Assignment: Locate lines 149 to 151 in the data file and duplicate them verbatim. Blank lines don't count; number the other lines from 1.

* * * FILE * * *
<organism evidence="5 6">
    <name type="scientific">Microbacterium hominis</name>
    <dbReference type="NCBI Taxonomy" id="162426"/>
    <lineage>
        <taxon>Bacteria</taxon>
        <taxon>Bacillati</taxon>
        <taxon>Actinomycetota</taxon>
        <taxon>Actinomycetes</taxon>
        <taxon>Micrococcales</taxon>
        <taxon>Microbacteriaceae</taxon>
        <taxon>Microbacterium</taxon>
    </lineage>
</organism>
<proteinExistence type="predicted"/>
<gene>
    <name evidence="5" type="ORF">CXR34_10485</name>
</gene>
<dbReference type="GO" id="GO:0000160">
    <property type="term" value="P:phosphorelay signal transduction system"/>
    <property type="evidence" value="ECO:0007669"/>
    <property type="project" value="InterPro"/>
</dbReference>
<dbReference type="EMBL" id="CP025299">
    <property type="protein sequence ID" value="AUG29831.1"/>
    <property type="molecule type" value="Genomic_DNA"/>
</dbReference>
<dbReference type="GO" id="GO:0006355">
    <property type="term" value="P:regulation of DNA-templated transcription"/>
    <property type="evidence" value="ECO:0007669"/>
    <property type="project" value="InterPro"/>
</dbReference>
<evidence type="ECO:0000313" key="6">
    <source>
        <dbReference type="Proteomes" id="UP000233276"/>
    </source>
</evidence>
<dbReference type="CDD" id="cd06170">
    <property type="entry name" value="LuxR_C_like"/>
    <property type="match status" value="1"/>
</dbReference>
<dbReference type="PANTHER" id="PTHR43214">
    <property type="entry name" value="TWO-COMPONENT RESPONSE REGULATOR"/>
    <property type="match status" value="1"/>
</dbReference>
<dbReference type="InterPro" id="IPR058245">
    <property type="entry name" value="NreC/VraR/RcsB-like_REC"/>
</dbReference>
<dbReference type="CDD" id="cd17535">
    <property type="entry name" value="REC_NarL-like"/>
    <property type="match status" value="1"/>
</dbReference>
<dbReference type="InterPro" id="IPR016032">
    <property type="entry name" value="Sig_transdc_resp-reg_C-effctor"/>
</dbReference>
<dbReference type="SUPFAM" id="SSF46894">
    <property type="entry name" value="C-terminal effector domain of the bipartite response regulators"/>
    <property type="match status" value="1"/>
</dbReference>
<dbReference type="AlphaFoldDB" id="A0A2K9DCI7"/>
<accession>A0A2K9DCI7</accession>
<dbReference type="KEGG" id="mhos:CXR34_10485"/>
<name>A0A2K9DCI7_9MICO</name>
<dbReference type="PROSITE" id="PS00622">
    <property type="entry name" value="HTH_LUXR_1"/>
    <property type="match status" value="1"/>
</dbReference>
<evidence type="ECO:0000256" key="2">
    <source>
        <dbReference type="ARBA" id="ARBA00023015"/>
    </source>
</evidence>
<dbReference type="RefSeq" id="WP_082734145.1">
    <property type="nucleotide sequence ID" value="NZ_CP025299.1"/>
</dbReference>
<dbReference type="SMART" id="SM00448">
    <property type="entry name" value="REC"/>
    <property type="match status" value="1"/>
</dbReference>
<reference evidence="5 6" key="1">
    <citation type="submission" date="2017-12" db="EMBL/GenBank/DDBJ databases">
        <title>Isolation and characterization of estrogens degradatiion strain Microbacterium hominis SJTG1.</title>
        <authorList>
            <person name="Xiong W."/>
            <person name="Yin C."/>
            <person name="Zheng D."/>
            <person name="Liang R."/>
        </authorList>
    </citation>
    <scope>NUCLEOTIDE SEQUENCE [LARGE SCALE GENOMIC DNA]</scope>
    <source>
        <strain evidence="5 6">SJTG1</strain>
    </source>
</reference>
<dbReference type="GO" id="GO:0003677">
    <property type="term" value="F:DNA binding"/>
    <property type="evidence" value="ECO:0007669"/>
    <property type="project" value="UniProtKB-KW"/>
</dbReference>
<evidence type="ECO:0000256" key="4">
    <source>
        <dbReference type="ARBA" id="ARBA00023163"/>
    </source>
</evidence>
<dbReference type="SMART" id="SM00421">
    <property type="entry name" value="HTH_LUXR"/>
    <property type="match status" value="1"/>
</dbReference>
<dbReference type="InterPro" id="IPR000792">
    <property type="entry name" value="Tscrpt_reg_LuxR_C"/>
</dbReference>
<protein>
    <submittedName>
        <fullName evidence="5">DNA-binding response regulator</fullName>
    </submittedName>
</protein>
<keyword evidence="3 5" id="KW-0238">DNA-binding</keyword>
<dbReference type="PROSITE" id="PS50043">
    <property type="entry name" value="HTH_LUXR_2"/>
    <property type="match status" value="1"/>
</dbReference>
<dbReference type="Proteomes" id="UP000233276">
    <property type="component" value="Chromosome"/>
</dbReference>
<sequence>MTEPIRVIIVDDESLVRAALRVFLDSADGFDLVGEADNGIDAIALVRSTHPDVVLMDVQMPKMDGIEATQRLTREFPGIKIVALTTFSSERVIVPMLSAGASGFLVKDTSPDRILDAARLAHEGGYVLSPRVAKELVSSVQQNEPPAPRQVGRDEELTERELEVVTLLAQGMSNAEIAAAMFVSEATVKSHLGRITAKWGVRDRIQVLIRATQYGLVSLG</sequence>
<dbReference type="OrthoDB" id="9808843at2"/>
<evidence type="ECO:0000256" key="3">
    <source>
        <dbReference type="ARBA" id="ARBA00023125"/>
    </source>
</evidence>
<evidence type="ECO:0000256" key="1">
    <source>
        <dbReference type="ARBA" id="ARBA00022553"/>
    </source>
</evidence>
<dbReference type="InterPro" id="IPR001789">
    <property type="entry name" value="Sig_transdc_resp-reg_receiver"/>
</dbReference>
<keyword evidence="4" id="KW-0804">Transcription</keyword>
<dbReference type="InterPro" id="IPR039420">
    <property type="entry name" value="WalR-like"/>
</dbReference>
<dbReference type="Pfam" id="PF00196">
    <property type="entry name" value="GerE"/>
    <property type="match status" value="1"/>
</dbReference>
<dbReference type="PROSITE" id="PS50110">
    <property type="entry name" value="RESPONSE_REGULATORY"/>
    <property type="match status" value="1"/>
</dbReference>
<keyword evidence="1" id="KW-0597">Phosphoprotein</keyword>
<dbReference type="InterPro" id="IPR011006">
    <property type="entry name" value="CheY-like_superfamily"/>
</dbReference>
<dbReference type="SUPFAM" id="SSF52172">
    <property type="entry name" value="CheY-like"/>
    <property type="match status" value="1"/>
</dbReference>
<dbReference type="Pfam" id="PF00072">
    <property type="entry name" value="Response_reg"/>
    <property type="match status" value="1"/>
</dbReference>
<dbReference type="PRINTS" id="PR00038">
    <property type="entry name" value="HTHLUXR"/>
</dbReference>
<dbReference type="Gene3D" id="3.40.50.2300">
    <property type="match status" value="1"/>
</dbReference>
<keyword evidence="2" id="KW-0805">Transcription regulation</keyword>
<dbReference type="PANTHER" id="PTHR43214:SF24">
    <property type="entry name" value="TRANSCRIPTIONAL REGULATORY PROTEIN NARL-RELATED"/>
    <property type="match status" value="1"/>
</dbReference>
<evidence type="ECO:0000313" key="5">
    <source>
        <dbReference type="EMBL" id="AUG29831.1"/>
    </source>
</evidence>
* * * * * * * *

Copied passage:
    <property type="match status" value="1"/>
</dbReference>
<keyword evidence="1" id="KW-0597">Phosphoprotein</keyword>